The cosmos, they hold, comes into being when its substance (ousia) has first been converted from fire through air into moisture and then the coarser part of the moisture has condensed as earth, while that whose particles are fine has been turned into air, and this process of rarefaction goes on increasingly till it generates fire. Thereupon out of these elements animals and plants and all other natural kinds are formed by their mixture. (Lives, 7.142)

For the Stoics, divinity has this elemental form of fire such that Diogenes is discussing. The description Diogenes gives us of the Stoic concept of cosmos is one in which God undergoes self-differentiation. The differentiated aspects of substance thus interact with one another (‘by their mixture’) in order to produce terrestrial things (animals and plants and all other natural kinds). God is the material substance of the cosmos and the cosmos is simultaneously an ensemble of all terrestrial things and itself a terrestrial thing. Following Aristotle, ousia (οὐσία) is the being of particular beings, the substance of singular terrestrial things. In this cosmological picture there is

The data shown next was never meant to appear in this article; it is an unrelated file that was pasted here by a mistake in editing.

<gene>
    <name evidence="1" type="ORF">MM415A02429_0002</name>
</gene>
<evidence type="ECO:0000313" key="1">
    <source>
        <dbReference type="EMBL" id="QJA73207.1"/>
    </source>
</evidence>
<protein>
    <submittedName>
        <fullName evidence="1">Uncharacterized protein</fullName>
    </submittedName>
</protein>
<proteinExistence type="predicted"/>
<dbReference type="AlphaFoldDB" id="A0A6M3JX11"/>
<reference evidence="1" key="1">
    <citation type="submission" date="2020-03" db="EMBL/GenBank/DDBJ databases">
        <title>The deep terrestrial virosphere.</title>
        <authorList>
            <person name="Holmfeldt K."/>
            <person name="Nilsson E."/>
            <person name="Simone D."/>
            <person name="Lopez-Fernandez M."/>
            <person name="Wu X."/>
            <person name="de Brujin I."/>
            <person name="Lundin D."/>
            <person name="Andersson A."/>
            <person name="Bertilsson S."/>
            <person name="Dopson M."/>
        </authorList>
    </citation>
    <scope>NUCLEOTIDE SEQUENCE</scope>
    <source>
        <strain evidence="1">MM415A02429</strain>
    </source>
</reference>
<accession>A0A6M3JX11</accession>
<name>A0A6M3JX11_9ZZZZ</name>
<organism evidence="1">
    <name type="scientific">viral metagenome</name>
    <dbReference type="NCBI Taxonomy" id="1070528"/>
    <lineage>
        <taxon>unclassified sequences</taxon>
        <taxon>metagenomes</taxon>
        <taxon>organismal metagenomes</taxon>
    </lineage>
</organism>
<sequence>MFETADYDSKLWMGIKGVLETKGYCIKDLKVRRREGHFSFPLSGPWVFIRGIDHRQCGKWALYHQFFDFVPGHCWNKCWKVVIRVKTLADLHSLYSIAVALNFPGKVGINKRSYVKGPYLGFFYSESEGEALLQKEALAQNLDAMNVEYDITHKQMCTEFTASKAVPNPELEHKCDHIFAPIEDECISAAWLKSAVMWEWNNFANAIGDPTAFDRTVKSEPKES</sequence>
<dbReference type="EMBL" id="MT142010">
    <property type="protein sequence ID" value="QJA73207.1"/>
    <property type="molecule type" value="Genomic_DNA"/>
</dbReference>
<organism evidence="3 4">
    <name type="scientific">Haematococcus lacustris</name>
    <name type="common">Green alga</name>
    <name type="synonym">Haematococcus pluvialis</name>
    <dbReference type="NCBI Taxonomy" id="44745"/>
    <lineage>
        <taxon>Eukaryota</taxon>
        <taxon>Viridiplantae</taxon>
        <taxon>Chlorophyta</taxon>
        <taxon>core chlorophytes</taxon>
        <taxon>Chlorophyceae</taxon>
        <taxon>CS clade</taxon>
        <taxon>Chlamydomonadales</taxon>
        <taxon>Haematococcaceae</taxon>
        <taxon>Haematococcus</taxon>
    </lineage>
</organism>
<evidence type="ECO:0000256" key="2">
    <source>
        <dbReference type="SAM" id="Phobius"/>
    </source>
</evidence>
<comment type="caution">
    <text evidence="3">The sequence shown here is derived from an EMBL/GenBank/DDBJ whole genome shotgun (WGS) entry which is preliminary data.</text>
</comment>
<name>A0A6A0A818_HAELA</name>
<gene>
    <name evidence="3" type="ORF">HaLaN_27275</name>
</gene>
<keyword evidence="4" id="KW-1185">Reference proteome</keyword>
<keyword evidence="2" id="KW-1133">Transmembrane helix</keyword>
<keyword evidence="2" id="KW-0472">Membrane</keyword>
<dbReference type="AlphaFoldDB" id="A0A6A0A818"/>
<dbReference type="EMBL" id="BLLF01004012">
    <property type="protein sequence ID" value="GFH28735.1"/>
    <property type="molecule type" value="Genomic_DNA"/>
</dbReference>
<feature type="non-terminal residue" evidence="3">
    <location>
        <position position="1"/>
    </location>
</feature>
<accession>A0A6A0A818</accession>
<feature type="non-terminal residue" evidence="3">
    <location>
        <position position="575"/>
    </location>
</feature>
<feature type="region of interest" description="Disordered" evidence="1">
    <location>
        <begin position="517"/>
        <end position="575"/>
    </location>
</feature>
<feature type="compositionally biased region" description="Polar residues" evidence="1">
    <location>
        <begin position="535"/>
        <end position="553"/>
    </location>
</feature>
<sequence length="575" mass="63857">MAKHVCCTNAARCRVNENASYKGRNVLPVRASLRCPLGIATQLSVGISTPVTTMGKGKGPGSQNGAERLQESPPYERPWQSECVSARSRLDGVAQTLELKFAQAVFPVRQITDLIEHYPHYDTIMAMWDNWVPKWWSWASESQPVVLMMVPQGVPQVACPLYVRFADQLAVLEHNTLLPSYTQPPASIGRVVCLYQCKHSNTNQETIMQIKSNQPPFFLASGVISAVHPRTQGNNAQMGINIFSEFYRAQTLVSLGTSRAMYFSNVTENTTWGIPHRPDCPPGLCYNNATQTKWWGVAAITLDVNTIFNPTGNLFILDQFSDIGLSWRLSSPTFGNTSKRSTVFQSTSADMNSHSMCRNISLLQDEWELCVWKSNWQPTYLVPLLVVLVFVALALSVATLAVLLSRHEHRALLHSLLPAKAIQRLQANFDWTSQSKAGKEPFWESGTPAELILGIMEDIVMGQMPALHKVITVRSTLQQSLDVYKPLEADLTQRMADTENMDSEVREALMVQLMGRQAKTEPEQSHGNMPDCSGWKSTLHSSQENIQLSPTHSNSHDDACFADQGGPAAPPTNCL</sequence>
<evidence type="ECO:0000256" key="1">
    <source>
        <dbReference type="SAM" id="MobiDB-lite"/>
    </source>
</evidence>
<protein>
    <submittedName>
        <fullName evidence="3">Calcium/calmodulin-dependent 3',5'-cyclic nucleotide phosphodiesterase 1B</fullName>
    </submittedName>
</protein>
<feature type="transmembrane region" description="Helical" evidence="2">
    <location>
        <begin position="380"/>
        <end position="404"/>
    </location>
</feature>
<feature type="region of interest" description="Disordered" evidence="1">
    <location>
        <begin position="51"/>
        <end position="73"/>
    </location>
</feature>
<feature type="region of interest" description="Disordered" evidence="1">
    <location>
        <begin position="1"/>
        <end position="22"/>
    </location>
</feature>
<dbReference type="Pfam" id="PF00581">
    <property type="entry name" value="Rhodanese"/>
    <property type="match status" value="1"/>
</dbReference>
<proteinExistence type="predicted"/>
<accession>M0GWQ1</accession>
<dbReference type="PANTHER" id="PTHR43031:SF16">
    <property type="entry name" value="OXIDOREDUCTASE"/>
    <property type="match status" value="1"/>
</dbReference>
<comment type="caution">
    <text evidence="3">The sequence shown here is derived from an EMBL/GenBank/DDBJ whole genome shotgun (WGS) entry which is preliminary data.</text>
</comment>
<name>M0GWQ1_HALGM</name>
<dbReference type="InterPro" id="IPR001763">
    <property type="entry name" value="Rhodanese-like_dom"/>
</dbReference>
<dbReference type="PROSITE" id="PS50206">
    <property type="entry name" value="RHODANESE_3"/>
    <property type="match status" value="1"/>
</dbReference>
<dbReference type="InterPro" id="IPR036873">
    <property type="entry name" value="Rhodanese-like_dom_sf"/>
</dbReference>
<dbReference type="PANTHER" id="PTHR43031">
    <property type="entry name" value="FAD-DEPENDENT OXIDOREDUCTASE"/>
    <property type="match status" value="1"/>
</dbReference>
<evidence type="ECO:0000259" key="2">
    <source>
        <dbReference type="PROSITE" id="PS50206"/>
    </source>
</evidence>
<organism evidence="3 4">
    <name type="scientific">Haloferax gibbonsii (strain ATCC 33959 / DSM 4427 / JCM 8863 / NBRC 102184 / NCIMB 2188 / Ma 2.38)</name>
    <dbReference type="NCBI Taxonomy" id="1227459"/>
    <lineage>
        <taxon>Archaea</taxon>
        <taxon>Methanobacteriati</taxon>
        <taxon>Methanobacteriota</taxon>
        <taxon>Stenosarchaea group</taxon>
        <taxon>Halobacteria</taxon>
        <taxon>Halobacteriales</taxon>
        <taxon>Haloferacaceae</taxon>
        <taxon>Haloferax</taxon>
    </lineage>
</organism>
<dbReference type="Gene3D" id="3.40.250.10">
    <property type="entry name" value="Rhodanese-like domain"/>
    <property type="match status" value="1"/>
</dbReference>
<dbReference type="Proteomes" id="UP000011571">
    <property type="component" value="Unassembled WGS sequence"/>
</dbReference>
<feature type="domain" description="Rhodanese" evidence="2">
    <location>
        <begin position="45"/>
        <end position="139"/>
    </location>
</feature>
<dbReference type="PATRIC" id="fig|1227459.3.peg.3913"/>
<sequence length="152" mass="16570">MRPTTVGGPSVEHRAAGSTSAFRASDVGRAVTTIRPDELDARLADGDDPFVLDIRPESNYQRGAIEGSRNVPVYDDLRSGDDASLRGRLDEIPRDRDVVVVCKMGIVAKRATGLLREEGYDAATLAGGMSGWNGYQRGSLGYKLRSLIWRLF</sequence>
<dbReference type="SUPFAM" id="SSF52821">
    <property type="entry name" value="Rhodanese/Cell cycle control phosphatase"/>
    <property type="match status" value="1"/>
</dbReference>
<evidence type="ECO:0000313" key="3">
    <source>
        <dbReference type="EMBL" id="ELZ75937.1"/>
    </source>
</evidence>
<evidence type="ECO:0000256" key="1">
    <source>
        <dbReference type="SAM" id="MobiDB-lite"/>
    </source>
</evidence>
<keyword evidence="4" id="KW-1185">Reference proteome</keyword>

God breaks apart into productive units we call elements. The productive units interact to produce terrestrial things. The proper name for terrestrial things in Stoicism is bodies. Therefore, the productive units interact to produce bodies. The totality of the bodies taken together is called cosmos or nature which is identical to God. God is God through self-differentiation, which is the same as saying that substance is substance through self-differentiation. By not being itself substance is able to remain itself. Essentially, this is the doctrine of immanence. It is for this reason that Marcus Aurelius can claim that

All things are woven together and the common bond is sacred,… for they have been arranged together in their places and together make the same ordered Universe. For there is one Universe out of all, one God through all, one substance and one law

(Meditations).

Whatever else we can say, God/Nature names an organising principle that is immanent to substance, and there is no substance that is not material. Thus it is that Stoic materialism does not hold to a passive understanding of matter; the corporeal organises itself. Stoic matter is not the matter of mechanistic physics that sits inert, and it is does not feature an originary formlessness as in Plato. Matter itself is active and in this sense ‘God’ names that part of matter that possesses this activity. It is the strangeness of this materialism that has led most commentators to instead refer to it as corporealism.

Only bodies are